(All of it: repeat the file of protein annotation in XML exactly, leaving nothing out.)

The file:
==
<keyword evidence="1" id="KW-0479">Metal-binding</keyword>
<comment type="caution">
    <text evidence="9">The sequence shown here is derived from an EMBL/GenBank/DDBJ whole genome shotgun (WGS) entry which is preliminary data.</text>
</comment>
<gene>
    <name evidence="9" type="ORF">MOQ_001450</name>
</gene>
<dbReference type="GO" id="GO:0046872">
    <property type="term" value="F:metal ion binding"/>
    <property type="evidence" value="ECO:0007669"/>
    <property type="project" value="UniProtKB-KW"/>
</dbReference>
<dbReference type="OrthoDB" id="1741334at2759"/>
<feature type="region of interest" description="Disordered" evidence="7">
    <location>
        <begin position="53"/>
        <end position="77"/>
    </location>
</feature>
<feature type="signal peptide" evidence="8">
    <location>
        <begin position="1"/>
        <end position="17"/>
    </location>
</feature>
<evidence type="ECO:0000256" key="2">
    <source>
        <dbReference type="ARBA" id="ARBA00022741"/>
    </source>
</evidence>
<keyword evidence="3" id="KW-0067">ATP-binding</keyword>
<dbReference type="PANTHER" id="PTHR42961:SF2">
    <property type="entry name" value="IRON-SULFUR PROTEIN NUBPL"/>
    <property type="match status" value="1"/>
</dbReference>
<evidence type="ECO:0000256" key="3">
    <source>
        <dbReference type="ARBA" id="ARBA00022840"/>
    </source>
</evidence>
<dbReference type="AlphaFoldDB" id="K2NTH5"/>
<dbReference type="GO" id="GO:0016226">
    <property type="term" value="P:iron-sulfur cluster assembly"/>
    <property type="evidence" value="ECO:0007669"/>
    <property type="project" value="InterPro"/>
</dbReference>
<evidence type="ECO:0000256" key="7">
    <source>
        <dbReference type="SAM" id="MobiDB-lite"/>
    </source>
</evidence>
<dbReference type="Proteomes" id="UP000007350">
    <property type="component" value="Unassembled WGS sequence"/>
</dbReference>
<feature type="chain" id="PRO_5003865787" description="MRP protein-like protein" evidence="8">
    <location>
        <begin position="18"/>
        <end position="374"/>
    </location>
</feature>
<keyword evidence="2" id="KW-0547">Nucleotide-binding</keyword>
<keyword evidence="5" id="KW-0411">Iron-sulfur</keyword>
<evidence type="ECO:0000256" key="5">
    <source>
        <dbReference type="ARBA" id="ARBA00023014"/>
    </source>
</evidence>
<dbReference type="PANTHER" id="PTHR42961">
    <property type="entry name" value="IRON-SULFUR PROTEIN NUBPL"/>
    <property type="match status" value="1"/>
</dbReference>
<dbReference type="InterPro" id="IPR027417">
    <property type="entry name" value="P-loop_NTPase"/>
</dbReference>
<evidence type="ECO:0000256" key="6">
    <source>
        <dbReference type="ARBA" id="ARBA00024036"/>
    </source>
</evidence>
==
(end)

<keyword evidence="1" id="KW-0479">Metal-binding</keyword>
<comment type="caution">
    <text evidence="9">The sequence shown here is derived from an EMBL/GenBank/DDBJ whole genome shotgun (WGS) entry which is preliminary data.</text>
</comment>
<gene>
    <name evidence="9" type="ORF">MOQ_001450</name>
</gene>
<dbReference type="GO" id="GO:0046872">
    <property type="term" value="F:metal ion binding"/>
    <property type="evidence" value="ECO:0007669"/>
    <property type="project" value="UniProtKB-KW"/>
</dbReference>
<dbReference type="OrthoDB" id="1741334at2759"/>
<feature type="region of interest" description="Disordered" evidence="7">
    <location>
        <begin position="53"/>
        <end position="77"/>
    </location>
</feature>
<feature type="signal peptide" evidence="8">
    <location>
        <begin position="1"/>
        <end position="17"/>
    </location>
</feature>
<evidence type="ECO:0000256" key="2">
    <source>
        <dbReference type="ARBA" id="ARBA00022741"/>
    </source>
</evidence>
<keyword evidence="3" id="KW-0067">ATP-binding</keyword>
<dbReference type="PANTHER" id="PTHR42961:SF2">
    <property type="entry name" value="IRON-SULFUR PROTEIN NUBPL"/>
    <property type="match status" value="1"/>
</dbReference>
<evidence type="ECO:0000256" key="3">
    <source>
        <dbReference type="ARBA" id="ARBA00022840"/>
    </source>
</evidence>
<dbReference type="AlphaFoldDB" id="K2NTH5"/>
<dbReference type="GO" id="GO:0016226">
    <property type="term" value="P:iron-sulfur cluster assembly"/>
    <property type="evidence" value="ECO:0007669"/>
    <property type="project" value="InterPro"/>
</dbReference>
<evidence type="ECO:0000256" key="7">
    <source>
        <dbReference type="SAM" id="MobiDB-lite"/>
    </source>
</evidence>
<dbReference type="Proteomes" id="UP000007350">
    <property type="component" value="Unassembled WGS sequence"/>
</dbReference>
<feature type="chain" id="PRO_5003865787" description="MRP protein-like protein" evidence="8">
    <location>
        <begin position="18"/>
        <end position="374"/>
    </location>
</feature>
<keyword evidence="2" id="KW-0547">Nucleotide-binding</keyword>
<keyword evidence="5" id="KW-0411">Iron-sulfur</keyword>
<evidence type="ECO:0000256" key="5">
    <source>
        <dbReference type="ARBA" id="ARBA00023014"/>
    </source>
</evidence>
<dbReference type="PANTHER" id="PTHR42961">
    <property type="entry name" value="IRON-SULFUR PROTEIN NUBPL"/>
    <property type="match status" value="1"/>
</dbReference>
<dbReference type="InterPro" id="IPR027417">
    <property type="entry name" value="P-loop_NTPase"/>
</dbReference>
<evidence type="ECO:0000256" key="6">
    <source>
        <dbReference type="ARBA" id="ARBA00024036"/>
    </source>
</evidence>